Patrick Ryoichi Nagatani’s”The Race – Tales in Flight” is a special book.
It is a self-described novel, yet it is in a genre all its own. At its most basic, the book is a story of 15 women of different ethnicities who are in an air race, each flying solo, from Tokyo to San Francisco. The winning pilot gets a pot of money.
Each pilot flew a World War II-era Supermarine Spitfire, a single-seat British fighter converted to a modern floatplane.
But the story is less about winning and more about the pilots using the hours of flight time to think – think about ideas to better understand themselves and one another as women living on the planet below. Those myriad thoughts become evident in reading the insightful, extensive commentaries and meditations from each of the 15 pilots.
For one, Christine Banfield, flying Silver 1 (each plane has a different color and number), recalls how rewarding the pre-takeoff discussion of the 15 pilots was: “The aspect of how community, in this case a community of diverse, intelligent and compassionate women, becomes the unifying force that will allow us to move forward on all issues, including a nuclear-free environment and saving the Earth.”
In Orange 3, Tibetan-born pilot Hamidah Gyamtso, a Buddhist nun, says early religions have had “misogynstic views of women. … Thank goodness for scholars like Joseph Campbell,” who enlightened her with ideas on the “transformation and endurance of the archetypal symbolic powers of the feminine divine.”
Flying Black 8 was Ruth Coleman, an African-American. She said her Aunt Bessie, a pioneering flier, inspired her to be a pilot. Ruth’s bonding with Hamidah and Nanibah Jackson, the Laguna-Navajo pilot of Yellow 13, gave her new self-understanding. Hamidah and Nanibah drew out long-suppressed thoughts Ruth had about herself.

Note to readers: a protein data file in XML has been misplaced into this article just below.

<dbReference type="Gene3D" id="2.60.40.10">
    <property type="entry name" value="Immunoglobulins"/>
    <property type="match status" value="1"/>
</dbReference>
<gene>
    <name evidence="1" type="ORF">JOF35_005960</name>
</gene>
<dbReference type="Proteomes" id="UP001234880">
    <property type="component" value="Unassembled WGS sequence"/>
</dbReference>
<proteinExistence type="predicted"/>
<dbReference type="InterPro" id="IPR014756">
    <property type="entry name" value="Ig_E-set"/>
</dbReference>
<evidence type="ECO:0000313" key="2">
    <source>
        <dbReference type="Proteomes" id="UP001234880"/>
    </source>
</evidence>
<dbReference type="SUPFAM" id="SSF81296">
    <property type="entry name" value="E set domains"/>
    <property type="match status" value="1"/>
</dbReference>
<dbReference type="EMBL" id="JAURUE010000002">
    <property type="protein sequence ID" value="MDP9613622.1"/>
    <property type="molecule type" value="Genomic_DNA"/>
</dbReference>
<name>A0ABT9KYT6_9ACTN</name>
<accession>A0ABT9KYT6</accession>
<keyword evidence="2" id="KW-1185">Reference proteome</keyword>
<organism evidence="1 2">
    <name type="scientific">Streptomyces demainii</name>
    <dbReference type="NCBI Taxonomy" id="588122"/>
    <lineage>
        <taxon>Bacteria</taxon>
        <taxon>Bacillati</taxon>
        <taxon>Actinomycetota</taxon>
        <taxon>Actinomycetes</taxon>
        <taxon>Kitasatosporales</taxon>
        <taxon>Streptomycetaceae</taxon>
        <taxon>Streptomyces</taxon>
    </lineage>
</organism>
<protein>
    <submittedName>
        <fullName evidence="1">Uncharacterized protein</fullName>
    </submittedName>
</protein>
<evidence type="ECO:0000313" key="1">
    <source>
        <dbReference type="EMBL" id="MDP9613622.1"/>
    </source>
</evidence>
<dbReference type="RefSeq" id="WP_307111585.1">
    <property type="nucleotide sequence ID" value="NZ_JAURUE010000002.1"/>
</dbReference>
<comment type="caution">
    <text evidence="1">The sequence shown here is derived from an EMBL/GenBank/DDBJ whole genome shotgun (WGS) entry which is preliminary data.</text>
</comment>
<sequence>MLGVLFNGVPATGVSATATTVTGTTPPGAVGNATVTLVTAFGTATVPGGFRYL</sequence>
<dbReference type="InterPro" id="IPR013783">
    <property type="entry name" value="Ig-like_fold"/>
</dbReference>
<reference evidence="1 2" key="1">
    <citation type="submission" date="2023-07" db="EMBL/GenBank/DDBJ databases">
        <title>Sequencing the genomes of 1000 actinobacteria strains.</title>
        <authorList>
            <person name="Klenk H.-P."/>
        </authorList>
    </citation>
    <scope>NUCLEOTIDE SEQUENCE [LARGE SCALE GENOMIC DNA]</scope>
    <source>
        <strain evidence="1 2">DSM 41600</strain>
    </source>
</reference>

One discovery is having found her spiritual self and through that revelation, finally accepting the hawk as her spirit animal.
In the epilogue, Keiko Kobahashi, who excavated and refitted the Spitfires, and chose the fliers, told the pilots, “The Race was not about the competition but about the collective journey. It was about the inner travels in each of you —— the catharsis, the epiphanies, the self-forgiveness.”
Kobahashi said she was resigning her post as CEO of Japan’s Mitsubishi Industries and would use her wealth to build in Hawaii a learning center to teach techniques of organic farming, energy independence and other community needs, as well as a power grid of wind turbines and solar panels, and a healing center. The pilots were invited to move there to work toward the goal of empowering all women.
Nagatani is a professor emeritus of photography at the University of New Mexico, an award-winning photographer and a storyteller. His tales have been expressed through photos, collages and mixed media.
Think of “The Race” as a gift, a visionary book that can open eyes and ears, and most important, expand minds.
Nagatani is the book’s principal author. Eleven others, 10 of them women, contributed text.